A Republic Gone Mad (Rwanda 1884-1994)

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A critical history of Rwanda, from German colonisation to the genocide of 1994.


In 1954, the ethnologist and filmmaker Luc de Heusch shot a film in Rwanda, illustrating the traditional relationship between Tutsi herdsmen and Hutu farmers in this ancient Central African Kingdom, then a Belgian protectorate. Exactly forty years later, more than five hundred thousand Tutsi men, women and children perished in the first genocide in African history. Contrary to what a misinformed public opinion was all to willing to believe, this tragedy was not the ultimate episode in a secular struggle between two hostile “ethnic groups”. This is what Luc de Heusch sets out to demonstrate in a historical film that pieces together the true face of this society, disfigured first by the colonial ideology, then by the republican regime. Hutu and Tustsi make up one nation whose inhabitants speak the same language, come from the same religion, share the same interdictions, and acknowledge the rule of a single sacred king. The film tells the country’s story from the time of the German colonisation, dealing in turn with the Belgian mandate, the drama of independence, the seizure of power by Grégoire Kayibanda and the dictatorship of Juvénal Habyarimana.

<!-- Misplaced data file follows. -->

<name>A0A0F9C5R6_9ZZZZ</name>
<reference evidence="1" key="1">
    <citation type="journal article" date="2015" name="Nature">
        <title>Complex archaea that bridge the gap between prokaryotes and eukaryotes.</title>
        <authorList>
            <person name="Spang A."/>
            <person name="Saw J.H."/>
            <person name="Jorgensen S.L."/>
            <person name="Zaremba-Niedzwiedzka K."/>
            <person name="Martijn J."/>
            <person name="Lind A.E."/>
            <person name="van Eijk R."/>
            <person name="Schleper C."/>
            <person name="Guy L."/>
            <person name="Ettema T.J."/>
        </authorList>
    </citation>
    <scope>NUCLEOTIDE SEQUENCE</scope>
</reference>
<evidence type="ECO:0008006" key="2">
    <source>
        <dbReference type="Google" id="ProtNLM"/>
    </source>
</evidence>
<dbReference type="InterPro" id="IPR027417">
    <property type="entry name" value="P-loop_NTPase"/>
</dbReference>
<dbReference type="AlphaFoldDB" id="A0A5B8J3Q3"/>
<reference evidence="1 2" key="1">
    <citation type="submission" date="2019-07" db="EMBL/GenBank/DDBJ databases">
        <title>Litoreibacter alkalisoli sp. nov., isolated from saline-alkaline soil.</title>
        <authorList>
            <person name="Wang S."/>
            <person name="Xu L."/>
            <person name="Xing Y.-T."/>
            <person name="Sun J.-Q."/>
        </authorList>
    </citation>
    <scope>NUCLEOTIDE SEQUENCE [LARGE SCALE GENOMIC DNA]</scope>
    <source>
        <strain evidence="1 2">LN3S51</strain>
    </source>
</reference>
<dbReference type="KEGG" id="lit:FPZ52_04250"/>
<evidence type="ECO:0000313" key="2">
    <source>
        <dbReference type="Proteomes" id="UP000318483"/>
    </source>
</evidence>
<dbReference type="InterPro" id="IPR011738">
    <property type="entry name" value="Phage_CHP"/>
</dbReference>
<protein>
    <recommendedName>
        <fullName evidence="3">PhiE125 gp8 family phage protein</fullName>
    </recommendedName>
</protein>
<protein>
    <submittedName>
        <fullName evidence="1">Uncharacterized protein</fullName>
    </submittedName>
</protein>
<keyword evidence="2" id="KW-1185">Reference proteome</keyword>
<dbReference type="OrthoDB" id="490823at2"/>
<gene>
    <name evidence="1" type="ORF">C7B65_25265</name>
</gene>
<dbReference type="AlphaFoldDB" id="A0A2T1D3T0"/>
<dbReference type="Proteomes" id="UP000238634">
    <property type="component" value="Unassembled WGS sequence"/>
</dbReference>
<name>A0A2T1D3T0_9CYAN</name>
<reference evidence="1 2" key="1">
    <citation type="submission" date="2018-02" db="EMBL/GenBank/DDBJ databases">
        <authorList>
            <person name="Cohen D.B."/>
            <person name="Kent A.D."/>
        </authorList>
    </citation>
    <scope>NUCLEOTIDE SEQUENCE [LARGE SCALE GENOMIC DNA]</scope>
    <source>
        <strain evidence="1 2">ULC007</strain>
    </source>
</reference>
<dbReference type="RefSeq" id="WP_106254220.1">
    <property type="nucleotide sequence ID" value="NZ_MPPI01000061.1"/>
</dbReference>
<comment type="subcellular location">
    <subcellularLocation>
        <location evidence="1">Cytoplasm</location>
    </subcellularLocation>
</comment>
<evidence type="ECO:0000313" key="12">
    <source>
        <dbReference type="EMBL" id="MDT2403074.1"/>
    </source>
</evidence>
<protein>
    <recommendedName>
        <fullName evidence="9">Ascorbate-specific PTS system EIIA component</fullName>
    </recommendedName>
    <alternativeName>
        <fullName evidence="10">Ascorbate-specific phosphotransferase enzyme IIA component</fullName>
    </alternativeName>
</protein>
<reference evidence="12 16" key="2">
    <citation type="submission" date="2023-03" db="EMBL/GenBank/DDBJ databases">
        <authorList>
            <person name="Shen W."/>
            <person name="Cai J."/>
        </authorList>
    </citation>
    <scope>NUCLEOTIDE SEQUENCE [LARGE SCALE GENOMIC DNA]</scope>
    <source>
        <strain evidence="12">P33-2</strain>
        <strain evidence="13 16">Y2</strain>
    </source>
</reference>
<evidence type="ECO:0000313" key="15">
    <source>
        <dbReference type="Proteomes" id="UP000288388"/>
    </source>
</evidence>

1996. video 4/3 Letterbox, colour and black and white, 75′.


Image : Luc de Heusch
Editor : Denise Vindevogel
Director assistant : Claire Colart
Voice-over : Jean-François Bastin et Alice Karékézi (French), John Boyle et Sally Boyle (English)
Archives : RTBF – BRTN – Orinfor (Rwanda) – André Cauvin – Luc de Heusch – Gérard Deboe, Musée Royal de l’Afrique Centrale de Tervueren (Belgium)


Production : Simple production
Coproduction : RTBF – BRTN – Orinfor – La Sept/Arte – Videocam
Partners : RVU Educational Broadcasting – l’Agence de Coopération Culturelle et technique (ACCT)